The Magic Skyway show was generally considered to be better than the Futurama. This sentiment was expressed primarily in the press. When it came to rating the pavilions on a whole, public opinion rated the Ford Pavilion as a "statistical" equal to the GM Pavilion.
In a Gallup Organization, Inc. survey taken in May, 1964, 89% of the people polled "strongly recommended" the Ford Pavilion as compared to 90% for GM. When the study focused on the major exhibits of each pavilion, the "Disney Skyway Ride" was rated by 73% of the people as their "principal like" in the Ford Pavilion as compared to 55% for the "Futurama Ride" in the GM Pavilion.
Considering General Motors had an "open ended budget" the press and public acceptance came as great news to Ford. GM wanted to be #1 at the Fair and they didn't care what they had to spend. The final total for their Pavilion amounted to a staggering $55 million; it was the most expensive exhibit at the Fair. In contrast, the budge-conscious Ford had spent only $30 million. With almost half the expenditures Ford had equaled GM in press and in popularity; the catalyst was Walt Disney.
Had Ford provided Disney with more money, the capacity could have been expanded. There is no doubt that with increased capacity Ford would have surpassed GM. Ford's Pavilion Manager, John Sattler, said it best "Capacity is no measure of popularity." A great deal of people were "put off" by having to spend hours upon end just waiting in line to see the Ford Pavilion. In fact the number one complaint against Ford, as illustrated in the Gallup studies, was waiting in line (22% of the people listed it as their "principal dislike" as compared to only 10% for GM.)
The Walt philosophy of keeping Disneyland "clean and fresh" rubbed off on the automaker. Ford went to great lengths to keep their Pavilion immaculate. Every car was given a full wax and polish between each ride-through. The interiors of each car were replaced every month.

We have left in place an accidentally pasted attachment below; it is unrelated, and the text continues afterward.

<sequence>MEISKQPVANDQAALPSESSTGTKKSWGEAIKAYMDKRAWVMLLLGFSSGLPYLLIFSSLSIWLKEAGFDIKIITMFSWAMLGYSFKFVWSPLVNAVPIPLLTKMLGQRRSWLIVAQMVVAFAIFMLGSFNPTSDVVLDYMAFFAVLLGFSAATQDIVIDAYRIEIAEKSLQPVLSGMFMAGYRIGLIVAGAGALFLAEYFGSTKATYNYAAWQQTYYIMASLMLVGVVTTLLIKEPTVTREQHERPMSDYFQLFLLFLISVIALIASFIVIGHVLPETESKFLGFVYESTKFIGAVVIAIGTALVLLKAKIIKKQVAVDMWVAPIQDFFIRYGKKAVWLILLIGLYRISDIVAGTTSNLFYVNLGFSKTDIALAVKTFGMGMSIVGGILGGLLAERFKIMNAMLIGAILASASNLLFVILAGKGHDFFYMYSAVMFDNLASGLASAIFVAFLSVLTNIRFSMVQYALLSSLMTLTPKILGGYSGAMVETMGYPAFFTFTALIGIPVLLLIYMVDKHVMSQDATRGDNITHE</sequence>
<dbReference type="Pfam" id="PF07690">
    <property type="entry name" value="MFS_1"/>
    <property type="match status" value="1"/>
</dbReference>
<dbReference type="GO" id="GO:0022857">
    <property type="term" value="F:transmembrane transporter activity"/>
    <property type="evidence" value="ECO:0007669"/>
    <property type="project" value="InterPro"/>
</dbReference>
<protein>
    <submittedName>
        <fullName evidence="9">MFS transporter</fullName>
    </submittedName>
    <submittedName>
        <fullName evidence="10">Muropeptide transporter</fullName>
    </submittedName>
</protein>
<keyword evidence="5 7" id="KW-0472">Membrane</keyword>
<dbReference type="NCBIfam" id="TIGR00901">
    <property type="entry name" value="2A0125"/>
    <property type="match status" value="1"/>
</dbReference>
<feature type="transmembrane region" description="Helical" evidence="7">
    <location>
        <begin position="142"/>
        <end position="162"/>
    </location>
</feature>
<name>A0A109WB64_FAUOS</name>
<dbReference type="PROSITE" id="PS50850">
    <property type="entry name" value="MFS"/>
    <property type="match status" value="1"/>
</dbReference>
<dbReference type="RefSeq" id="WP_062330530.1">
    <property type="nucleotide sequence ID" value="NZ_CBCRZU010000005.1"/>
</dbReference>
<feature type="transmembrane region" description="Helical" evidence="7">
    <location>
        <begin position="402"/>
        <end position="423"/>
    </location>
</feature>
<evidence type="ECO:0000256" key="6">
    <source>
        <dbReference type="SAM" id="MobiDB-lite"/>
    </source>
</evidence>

The only major problem to surface with the Disney designed exhibit concerned the audio. People would toss their trash out of the car. Throughout the day, as the trash slowly built up it started to trip the limit switches for the audio narration in the car radio. By the middle of the day most of the car's narrations were off. People would be riding through the primeval world and be listening to narration on the City of Tomorrow. Each night the entire system was reset.
When the final curtain fell on the 1964 season, the very next morning saw the job of getting ready for 1965 get underway. All of the 1,236 drive wheels and small electric motors on the mile-and-one-half long Magic Skyway were removed to drain the oil and check their bearings and seals. Each unit was then refilled with oil and carefully balanced before being re-set in the track.
The 127 [AudioAnimatronic] figures received similar attention. The vinyl materials forming the skin or hide of each figure was stripped off in sections to facilitate the testing and repair of the Audio-Animatronics. This arduous task took the better portion of the off season. Also consuming most of the off season was the exacting job of a complete maintenance check on the Ford Pavilion. This ranged from simple maintenance work on air conditioners to repairing the reinforced aluminum foil material that formed the cave walls and ceilings in the prehistoric settings. The latter required a tricky scaffolding system and a large crane with a 42-foot boom.
The fleet of 1964 convertibles were replaced with 146 brand new 1965 models ... Aesthetic changes were instituted for the 1965 season, as well. Most significantly was that Disney improved the animation of the figures used in the Skyway ride. Four new scenes were also added to International Gardens.
Everything was geared toward increasing attendance and interest. In an effort to do just that, Henry Ford II asked Walt if he would do the narration for the Magic Skyway. Walt reluctantly agreed.
When the Fair closed on October 18th Ford had attracted 8.1 million people as compared to the 6.8 million the previous year. Rumors surfaced that the Ford Pavilion would be relocated to Dearborn, as had been done with the Ford Pavilion from the 1933 Chicago Exhibition. It did not transpire.
The Pavilion, like most of the 400 plus exhibits, was torn down. The only thing from the Disney-designed show that Ford took with them was the Auto-Parts Harmonic orchestra. It would surface again three years later at HemisFair 1968 in San Antonio, Texas as the "Autolite-Ford Car Parts Orchestra" in the Ford Pavilion.